Glaze colors vary firing to firing, not to mention variations in
photo exposures, therefore a few examples are given with each color to show the
keep in mind when choosing more than one color, contrasting light-dark colors
work the best. There are a couple terms I'll be using and some information
about glazes that could be helpful in choosing your glaze color:
refers to a glaze
that turns darker on the high points like rims, handles, decoration and
'throwing rings' (finger marks made in the clay from throwing on the wheel) or
where glaze is applied thinly. Breaking glazes have depth, beauty and
interest, but not all glazes break. Among my glazes that break are the
"washed glazes", rust and the opal.
glazes look more like 'glass'as if you can
almost 'see' through the glaze, often these are the glazes that 'break' and are
glazes are more dense,
richer in color and have a beauty of their own. My opaque glazes are deep
blue, deep green, rust, white & black.
This is the
only color that isn't actually a glaze, it's an iron oxide stain, therefore what
you are actually looking at is the natural clay coming through.
This technique gives a more earthy quality to the peice and isn't glossy, but a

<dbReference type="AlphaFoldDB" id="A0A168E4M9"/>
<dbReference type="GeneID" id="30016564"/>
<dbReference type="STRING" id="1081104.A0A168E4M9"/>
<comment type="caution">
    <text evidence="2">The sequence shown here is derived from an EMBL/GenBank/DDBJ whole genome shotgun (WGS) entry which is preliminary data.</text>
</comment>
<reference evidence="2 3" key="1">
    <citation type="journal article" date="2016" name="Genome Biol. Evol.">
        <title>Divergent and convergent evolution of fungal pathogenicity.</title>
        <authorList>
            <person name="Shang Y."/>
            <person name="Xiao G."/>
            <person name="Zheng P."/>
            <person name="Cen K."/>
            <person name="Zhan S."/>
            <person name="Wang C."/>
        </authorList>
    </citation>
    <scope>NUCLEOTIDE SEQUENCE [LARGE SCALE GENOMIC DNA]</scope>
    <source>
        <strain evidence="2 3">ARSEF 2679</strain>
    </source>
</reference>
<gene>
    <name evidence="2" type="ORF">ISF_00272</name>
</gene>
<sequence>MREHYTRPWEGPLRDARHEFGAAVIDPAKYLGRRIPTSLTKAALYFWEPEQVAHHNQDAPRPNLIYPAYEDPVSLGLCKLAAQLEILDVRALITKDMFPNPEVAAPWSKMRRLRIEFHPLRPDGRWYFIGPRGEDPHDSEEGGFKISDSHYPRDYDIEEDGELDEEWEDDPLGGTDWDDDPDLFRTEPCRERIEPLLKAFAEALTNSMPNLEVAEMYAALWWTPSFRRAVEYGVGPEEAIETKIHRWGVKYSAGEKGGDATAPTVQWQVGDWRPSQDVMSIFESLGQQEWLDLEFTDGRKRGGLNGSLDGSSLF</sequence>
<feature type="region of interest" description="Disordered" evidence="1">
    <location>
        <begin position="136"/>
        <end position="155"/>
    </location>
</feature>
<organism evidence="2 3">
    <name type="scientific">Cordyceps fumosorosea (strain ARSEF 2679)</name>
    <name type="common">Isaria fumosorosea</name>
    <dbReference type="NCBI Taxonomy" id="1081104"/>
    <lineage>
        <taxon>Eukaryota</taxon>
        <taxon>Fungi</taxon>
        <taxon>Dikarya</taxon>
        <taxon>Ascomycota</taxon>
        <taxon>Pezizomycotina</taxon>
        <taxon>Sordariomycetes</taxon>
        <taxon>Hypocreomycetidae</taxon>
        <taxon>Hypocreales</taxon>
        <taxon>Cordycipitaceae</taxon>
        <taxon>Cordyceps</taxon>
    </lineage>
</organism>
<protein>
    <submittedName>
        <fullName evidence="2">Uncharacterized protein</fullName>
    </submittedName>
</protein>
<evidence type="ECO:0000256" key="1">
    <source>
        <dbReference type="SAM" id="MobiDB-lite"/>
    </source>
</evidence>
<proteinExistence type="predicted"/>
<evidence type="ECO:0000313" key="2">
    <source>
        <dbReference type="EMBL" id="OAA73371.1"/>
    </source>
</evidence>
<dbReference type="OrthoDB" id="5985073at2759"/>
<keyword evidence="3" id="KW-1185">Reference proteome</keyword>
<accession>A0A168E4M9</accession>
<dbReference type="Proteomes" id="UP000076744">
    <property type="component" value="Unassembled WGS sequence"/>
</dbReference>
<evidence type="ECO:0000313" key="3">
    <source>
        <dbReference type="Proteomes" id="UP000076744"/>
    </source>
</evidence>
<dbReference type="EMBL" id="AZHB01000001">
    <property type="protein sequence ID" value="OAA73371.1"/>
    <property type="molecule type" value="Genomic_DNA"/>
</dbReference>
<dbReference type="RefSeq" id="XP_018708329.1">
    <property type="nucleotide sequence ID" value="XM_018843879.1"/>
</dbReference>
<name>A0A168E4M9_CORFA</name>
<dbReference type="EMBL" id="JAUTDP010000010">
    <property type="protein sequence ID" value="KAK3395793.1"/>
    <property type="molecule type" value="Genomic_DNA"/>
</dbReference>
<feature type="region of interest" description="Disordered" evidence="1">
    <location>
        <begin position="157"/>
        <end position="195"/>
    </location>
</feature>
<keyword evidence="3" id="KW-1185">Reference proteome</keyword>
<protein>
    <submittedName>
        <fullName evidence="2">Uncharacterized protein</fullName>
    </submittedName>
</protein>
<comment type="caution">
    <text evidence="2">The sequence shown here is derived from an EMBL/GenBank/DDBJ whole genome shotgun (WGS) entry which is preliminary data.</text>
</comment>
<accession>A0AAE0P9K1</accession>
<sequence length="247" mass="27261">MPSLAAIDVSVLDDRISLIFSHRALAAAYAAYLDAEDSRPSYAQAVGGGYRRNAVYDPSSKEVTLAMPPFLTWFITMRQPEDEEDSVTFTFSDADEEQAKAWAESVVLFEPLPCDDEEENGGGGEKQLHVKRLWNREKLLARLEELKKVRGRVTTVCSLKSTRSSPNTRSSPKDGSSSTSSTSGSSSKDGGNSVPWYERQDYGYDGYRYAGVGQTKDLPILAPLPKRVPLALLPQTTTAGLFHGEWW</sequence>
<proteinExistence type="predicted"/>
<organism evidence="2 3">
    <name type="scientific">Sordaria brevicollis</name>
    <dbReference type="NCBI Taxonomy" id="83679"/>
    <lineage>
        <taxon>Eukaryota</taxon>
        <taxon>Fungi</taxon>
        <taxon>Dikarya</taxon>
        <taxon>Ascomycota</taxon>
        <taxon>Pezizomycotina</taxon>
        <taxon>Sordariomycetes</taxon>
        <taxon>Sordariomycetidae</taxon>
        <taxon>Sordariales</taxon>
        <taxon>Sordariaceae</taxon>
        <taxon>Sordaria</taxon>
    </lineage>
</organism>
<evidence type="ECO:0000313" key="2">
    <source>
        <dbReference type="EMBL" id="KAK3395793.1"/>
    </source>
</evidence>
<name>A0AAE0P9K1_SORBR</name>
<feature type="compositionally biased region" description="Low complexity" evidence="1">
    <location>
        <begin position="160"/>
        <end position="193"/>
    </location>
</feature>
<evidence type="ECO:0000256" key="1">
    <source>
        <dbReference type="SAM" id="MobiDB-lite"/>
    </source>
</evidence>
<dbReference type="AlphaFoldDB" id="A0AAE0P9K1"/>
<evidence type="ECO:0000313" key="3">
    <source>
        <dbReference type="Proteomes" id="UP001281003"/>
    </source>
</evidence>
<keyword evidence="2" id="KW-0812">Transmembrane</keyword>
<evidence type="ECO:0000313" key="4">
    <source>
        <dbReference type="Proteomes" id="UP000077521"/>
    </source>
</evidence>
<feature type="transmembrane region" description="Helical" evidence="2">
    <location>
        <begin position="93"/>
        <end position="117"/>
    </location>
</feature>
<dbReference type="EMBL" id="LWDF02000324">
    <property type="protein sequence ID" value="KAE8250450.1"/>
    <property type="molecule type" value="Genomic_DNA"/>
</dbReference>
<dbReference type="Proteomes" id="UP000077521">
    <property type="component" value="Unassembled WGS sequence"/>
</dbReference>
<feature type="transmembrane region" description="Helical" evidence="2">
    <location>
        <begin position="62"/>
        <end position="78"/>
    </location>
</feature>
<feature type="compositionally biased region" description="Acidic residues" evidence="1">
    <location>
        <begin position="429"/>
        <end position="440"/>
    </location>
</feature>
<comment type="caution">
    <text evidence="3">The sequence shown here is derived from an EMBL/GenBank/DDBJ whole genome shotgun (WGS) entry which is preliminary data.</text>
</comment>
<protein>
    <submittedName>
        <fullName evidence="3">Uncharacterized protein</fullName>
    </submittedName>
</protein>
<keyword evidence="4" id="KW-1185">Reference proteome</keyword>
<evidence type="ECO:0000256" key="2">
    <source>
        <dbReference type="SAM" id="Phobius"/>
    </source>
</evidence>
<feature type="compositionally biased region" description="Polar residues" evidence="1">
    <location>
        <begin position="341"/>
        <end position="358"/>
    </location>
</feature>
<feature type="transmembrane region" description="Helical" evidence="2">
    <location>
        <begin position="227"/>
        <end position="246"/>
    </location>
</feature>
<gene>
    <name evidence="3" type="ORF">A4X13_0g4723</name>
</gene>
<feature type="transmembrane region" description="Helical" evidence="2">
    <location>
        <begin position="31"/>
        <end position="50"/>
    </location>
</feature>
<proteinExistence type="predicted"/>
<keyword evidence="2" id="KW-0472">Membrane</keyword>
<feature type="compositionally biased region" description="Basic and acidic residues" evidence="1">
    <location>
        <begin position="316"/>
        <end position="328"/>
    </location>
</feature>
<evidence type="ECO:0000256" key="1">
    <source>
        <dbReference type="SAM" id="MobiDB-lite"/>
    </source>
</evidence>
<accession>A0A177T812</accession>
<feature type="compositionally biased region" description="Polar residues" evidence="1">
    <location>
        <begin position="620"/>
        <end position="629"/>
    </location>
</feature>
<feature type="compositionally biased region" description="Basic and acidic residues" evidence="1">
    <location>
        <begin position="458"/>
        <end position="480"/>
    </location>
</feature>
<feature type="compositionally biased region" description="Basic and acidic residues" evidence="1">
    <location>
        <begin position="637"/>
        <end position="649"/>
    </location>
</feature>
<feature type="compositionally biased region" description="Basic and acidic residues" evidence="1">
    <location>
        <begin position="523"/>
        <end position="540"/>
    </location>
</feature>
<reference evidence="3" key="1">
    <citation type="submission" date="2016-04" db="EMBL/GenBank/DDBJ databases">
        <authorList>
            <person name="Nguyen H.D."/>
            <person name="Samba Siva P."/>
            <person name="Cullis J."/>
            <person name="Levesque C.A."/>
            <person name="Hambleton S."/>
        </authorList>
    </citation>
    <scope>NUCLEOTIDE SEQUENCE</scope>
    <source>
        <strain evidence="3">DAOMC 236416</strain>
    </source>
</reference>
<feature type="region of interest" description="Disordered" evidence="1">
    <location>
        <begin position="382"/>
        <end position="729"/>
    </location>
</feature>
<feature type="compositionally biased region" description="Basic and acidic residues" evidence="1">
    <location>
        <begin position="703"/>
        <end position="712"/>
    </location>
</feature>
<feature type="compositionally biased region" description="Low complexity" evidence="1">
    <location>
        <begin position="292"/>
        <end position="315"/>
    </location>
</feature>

matte finish and slightly rough to the touch for the difference here between a
stain and a glaze is that a glaze actually melts to the pot creating a
glass-like finish. So if you like the color but would prefer that kind of
finish, you might opt for the rust glaze
instead of the stained effect.
combination of glaze and stain is a nice contrast, like these examples above.
This glaze will fluxuate or "flush"
brown to rust giving some interest to the pot or urn. I'm heart broken, I
lost the rust red and now it's more brown like Bartleby example. I'm
working at restoring the rusty red, holding my breath...
These urns below have another color dripped over to give
this unique effect.
This is one of the most popular of my glazes for
it "breaks" and fluxuates according to how thickly the glaze is applied.
This glaze breaks and fluxuates the same as the other
washed glazes depending on the thickness of the glaze application.
This is a white glaze that
breaks to brown, the thinner the application, the more hints of brown so
throwing rings or stamped images show up well as glaze is slightly transparent
This white is similar to the
washed white only it's a little more of a consistant white and it doesn't break
to brown, more opaque.
The tan glazes
are merely clear glazes on two different colored clays.
A pretty glaze, jazzier than my White Glaze, with slight hints of purplish-pink
and slight breaking and a little runny, does interesting things when a little
thick or overlapped with another glaze.
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